Pentagon sees Iraq and Syria facing greater threat from ISIS, Iran proxies

The combination of ISIS and Iranian proxies in Iraq and Syria is a particularly challenging issue because allocating funds to fight ISIS acts as fodder to the Iran-backed organisations.
Saturday 17/08/2019
A member of the Kurdish security forces examines debris at the site of an ISIS-claimed car bombing in the town of al-Qahtaniyah in the Hasakah province, August 7. (AFP)
Resurgent threat. A member of the Kurdish security forces examines debris at the site of an ISIS-claimed car bombing in the town of al-Qahtaniyah in the Hasakah province, August 7. (AFP)

WASHINGTON - The death of a US Marine in Iraq serves as a reminder that the war against the Islamic State is not over, US defence strategists said. The Pentagon’s task in Iraq is further complicated by the presence of pro-Iran proxies in the region.

US Marine Gunnery Sergeant Scott Koppenhafer, 35, died August 10 in northern Iraq during a mission targeting suspected Islamic State (ISIS) members.

In December, US President Donald Trump proclaimed that ISIS had been defeated and that the United States would be withdrawing all troops from Syria. Following an outcry by lawmakers that ISIS was not defeated, the White House retracted the full withdrawal in February and said it would slowly withdraw troops and keep 200 on the ground.

Despite claims that ISIS had been defeated in December, a US Department of Defence report released in August said the pull out of approximately 1,000 US troops from Syria led to a resurgence of ISIS in both Syria and Iraq. The Pentagon report said that 14,000-18,000 ISIS militants are present in Iraq and Syria.

The report noted: “Despite losing its territorial ‘caliphate,’ the Islamic State in Iraq and Syria (ISIS) solidified its insurgent capabilities in Iraq and was resurging in Syria.”

The ISIS campaign of expanding throughout Syria and Iraq makes it difficult for dwindling troops to combat. Defence Department Acting Inspector General Glenn Fine stated in a memo accompanying the report that “the reduction of US forces has decreased the support available for Syrian partner forces at a time when their forces need more training and equipping to respond to the ISIS resurgence.”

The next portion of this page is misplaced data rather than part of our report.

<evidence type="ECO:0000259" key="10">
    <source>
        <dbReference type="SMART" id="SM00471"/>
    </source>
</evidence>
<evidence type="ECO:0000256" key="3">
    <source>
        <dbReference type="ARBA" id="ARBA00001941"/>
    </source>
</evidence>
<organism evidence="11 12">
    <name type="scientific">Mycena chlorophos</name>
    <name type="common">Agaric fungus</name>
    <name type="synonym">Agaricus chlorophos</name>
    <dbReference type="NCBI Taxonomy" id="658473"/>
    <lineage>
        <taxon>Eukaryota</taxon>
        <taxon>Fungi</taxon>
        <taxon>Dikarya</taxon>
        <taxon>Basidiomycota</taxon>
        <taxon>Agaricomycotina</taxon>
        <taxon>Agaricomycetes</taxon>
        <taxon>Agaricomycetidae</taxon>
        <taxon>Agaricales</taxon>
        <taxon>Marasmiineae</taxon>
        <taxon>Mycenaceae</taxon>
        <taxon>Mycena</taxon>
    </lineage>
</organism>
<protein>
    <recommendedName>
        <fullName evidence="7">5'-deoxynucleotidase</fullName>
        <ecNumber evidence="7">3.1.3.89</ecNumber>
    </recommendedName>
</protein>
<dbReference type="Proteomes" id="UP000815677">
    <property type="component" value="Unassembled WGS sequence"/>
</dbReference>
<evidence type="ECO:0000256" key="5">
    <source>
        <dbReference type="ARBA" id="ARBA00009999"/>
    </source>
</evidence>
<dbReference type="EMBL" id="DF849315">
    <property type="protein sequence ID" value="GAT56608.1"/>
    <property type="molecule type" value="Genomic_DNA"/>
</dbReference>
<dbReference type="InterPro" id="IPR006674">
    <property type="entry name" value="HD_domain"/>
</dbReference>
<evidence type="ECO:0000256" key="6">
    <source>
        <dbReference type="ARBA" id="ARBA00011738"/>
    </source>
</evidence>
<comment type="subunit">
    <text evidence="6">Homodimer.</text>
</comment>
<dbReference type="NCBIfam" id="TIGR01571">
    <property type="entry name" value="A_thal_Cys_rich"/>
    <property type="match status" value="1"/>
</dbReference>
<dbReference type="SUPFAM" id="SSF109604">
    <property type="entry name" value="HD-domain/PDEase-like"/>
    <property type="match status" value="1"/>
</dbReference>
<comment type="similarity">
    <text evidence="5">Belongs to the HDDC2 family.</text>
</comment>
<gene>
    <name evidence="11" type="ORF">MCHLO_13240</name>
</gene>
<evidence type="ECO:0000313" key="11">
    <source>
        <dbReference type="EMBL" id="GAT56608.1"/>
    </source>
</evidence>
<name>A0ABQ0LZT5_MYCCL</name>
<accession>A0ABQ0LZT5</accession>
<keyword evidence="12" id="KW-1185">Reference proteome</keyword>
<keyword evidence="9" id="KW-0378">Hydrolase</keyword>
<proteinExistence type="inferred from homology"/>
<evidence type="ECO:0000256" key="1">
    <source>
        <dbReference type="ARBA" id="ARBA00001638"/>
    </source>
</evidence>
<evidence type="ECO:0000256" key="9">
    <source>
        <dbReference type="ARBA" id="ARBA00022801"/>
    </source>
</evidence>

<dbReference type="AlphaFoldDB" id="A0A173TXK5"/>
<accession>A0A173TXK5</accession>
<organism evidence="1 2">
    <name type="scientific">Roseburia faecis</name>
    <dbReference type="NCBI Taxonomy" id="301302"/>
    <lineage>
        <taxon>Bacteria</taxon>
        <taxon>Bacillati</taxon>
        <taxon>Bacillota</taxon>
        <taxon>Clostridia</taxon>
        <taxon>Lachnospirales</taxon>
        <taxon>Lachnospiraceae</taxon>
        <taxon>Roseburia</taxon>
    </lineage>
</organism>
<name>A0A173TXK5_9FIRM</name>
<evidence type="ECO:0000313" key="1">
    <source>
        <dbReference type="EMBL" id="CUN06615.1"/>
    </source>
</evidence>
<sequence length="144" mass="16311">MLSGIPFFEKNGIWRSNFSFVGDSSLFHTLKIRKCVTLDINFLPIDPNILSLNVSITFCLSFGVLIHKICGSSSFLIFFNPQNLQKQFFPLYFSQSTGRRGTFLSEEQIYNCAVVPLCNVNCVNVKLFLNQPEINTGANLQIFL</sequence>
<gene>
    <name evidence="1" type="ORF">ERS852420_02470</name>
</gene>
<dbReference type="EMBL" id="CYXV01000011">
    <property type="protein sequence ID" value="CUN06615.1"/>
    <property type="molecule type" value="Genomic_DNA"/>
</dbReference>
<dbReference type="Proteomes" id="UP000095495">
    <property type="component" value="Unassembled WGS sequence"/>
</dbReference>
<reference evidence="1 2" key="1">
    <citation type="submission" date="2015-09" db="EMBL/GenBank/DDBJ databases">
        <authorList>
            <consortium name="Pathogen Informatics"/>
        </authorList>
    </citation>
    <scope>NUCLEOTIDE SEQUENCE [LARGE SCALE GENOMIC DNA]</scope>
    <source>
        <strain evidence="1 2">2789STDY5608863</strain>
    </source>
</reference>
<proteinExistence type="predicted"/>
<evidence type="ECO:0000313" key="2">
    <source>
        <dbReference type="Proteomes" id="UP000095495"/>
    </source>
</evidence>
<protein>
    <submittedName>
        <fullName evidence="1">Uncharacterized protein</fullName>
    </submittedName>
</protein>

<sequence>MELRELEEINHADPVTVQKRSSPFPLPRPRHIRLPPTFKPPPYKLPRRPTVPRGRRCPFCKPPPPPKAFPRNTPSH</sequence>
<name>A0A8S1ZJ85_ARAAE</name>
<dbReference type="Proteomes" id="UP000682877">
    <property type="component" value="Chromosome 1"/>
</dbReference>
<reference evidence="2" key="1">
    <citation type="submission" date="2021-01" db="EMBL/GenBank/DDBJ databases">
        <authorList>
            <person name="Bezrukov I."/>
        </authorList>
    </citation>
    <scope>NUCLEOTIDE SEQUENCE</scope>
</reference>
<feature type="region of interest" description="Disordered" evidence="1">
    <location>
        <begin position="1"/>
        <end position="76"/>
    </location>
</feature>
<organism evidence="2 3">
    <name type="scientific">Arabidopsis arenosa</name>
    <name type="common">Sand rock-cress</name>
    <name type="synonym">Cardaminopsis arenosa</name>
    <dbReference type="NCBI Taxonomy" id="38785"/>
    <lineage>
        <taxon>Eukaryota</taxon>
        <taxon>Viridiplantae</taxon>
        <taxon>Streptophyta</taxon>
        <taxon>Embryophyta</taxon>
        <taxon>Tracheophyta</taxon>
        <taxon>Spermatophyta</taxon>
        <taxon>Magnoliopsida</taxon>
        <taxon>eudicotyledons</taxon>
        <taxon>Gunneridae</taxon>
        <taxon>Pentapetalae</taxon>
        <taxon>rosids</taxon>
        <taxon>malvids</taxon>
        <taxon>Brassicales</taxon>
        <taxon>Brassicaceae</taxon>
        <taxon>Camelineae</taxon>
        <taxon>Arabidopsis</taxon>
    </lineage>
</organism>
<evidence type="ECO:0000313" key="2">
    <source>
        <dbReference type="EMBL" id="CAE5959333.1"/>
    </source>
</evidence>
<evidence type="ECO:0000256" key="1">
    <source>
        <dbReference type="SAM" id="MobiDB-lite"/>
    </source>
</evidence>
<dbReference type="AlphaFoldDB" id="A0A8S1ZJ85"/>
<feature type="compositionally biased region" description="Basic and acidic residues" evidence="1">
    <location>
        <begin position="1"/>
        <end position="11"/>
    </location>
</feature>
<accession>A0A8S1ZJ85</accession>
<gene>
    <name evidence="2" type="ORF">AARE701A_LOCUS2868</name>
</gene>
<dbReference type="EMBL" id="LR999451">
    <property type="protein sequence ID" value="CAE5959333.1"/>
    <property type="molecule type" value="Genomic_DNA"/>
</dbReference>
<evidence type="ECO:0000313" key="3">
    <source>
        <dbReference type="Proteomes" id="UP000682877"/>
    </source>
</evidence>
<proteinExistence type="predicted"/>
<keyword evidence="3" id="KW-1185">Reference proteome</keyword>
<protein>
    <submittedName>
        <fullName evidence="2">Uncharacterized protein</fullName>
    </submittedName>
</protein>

Iraqi officials deny there has been any resurgence, claiming “the figure announced by the Pentagon is greatly exaggerated” and that the number of ISIS members on the border is only a few dozen.

ISIS may not be the only group looking to take advantage of US disengagement in the region. More than 50 Iran-linked militant organisations in Syria and Iraq are said to be trying to step in the power vacuum in Iraq and Syria. The groups’ encroachment asserts greater Iranian influence in the two countries. Many of the groups are battalions of the Iraqi Popular Mobilisation Forces, which allowed them to become active in Syria during the war.

In a recent issue of CTC Sentinel, a publication of the US Military Academy’s Combating Terrorism Centre, Michael Knights, a senior fellow at the Washington Institute for Near East Policy, wrote that the “main threat is Abu Mahdi al-Muhandis and Kata’ib Hezbollah,” the Iran-backed militant organisation that has become one of the most powerful Iranian affiliates in the region.

Muhandis, the group’s founder, has a long history of working with Iran-linked groups, including Hezbollah and the Badr Corps. Muhandis has been associated with several Hezbollah attacks, including the 1983 Kuwait Embassy bombing, and previously served as the leader of the Badr Corps. Muhandis is sanctioned by the United States and wanted by the Kuwaiti government.

Iran-backed groups have significantly strengthened since the US military pulled out of Iraq in 2011. Their increase in funding is because of their access to government funds meant to combat ISIS and corrupt money-making ventures.

The groups have expanded outside of Iraq and proliferate throughout Syria because of the current instability. In 2011, Kata’ib Hezbollah had approximately 400 active members in Iraq while today it maintains 7,500 fighters in Iraq and 2,500 fighters in Syria, Knights said.

The US withdrawal of troops from Iraq and the war with ISIS strengthened the struggling groups. Their actions on behalf of Iran in the Syrian war required larger recruitment, fundraising and training efforts.

The combination of ISIS and Iranian proxies in Iraq and Syria is a particularly challenging issue because allocating funds to fight ISIS acts as fodder to the Iran-backed organisations.

The withdrawal of US troops from Syria has stalled but further withdrawals might allow both groups to rebuild. Fine stated that the resurgence of ISIS “could cause US-backed forces in Syria to look for ‘alternate partnerships and resources’ to replace the reduced US support.”

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